They are about the size of a half sheet of paper and are rather sturdy...and exactly the right size for what I needed!  So I asked the students to bring in any empty containers they had (and since so many people are giving up soda nowadays, it proved to be pretty hard to get as many as I needed!)  But I eventually did get about 14, so I was good to go.

After backing the final drafts of the paragraphs they students wrote in construction paper, I stapled them onto the soda cartons.  Each carton fit two paragraphs. 

Then, I lined them up above the cabinets and had a nice display for student work!

What is one unusual or different thing that you have used to display student work?

Mixed Numbers: The Various Operations

The theme of my classroom as of late has been hard work.  Seriously.  My kids have been impressing me one assignment after another....and this is just the latest one to have me thinking, "Wow, that was a rather difficult thing I asked them to do, and they did it!"

So, what did we do this time?  We learned how to add, subtract, and multiply mixed numbers.

One of the new things that I found myself teaching this year in greater depth than I ever had in the past was operations with mixed numbers. We had talked about it in past years, but I really never concentrated on it.  But when I saw the released questions when we were practicing for our new computerized state test, I actually had a mild panic attack.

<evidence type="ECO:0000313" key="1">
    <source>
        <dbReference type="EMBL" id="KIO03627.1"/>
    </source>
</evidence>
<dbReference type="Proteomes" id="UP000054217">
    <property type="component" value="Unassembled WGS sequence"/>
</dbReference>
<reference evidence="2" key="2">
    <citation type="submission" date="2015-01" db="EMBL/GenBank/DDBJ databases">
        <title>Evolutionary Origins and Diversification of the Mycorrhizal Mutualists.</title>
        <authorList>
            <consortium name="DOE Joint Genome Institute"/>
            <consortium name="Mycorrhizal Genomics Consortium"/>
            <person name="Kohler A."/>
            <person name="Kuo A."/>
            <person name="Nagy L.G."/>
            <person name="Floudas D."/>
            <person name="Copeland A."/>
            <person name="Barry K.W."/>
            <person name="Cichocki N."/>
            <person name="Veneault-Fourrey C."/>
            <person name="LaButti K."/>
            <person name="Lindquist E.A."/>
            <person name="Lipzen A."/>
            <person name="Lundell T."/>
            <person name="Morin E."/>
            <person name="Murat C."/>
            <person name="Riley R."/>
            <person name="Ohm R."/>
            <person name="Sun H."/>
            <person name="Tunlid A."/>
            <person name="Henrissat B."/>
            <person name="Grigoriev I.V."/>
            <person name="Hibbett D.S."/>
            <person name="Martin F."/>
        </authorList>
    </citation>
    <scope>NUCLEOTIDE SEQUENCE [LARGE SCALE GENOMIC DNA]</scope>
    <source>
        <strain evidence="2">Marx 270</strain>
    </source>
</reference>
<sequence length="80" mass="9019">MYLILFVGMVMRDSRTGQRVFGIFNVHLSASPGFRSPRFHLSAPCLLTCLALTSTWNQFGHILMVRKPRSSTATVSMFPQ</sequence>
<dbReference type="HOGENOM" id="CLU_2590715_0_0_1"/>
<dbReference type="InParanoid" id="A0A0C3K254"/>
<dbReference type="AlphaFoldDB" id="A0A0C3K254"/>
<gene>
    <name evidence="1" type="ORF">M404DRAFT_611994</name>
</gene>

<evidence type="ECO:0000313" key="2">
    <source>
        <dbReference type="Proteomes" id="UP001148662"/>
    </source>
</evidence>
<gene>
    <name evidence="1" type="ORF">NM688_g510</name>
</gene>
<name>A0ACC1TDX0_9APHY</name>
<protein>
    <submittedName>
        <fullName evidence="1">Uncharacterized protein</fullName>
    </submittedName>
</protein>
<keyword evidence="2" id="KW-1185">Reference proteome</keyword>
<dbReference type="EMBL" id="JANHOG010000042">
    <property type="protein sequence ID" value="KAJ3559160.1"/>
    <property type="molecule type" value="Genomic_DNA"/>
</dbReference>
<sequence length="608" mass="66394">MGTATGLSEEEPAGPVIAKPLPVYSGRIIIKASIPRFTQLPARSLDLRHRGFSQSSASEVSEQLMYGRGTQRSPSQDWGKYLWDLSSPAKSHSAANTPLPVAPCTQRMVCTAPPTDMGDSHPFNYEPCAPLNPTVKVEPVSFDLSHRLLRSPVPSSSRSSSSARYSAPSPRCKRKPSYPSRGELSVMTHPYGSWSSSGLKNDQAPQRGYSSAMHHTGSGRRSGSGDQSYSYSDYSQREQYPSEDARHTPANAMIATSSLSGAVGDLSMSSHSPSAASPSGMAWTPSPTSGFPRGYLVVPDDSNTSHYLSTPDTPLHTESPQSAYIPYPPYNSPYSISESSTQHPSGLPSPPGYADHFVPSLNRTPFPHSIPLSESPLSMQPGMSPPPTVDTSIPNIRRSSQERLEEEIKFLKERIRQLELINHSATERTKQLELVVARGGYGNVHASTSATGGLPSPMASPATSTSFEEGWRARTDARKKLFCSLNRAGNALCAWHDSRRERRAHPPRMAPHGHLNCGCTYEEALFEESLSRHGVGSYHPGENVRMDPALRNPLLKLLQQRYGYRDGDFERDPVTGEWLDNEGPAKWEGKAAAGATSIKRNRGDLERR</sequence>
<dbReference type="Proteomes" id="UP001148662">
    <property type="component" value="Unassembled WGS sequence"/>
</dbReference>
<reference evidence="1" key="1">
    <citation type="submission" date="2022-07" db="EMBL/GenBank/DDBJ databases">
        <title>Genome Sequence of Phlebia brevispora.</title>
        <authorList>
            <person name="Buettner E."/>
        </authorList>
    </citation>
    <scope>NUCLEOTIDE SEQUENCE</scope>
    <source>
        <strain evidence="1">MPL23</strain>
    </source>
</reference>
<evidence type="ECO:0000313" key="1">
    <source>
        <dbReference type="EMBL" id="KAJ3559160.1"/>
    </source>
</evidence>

Mixed numbers are just hard to deal with.  They have rules, but the rules seem to be just *slightly* different than regular fractions and regular whole numbers.  They are just different enough to make kids (and their 5th grade teachers) shutter.  Which is probably why I never really went full throttle on them before.  But now, there simply is no choice.  The kids have to be able to manipulate them.

So, over the course of a few weeks, we set about learning the different rules, algorithms, etc, associated with the three big operations (we don't need to work with division in 5th, so I am leaving that to the 6th grade teacher.)

Once I was sure the kids had the basic idea of all three, with lots of regular old practice, I broke out some simple task cards I made (you can get them for free here...the answer key is coming) which asked the kids to work on all three of the operations in more of a rigorous way.  Not simple problems, but problems masked around words. And, once again, the kids LOVED the task cards.  Seriously, I am still stumped by just how much kids like task cards, but they do, so I will keep giving the cards to them!

Next, I wanted the kids to put some of the pencil and paper knowledge to actual use, so I had them put a one inch border around a 12" x 12" piece of paper.  Then, I passed out some rectangles of construction paper cut into various sizes.  They used these as stencils and filled the inside space completely.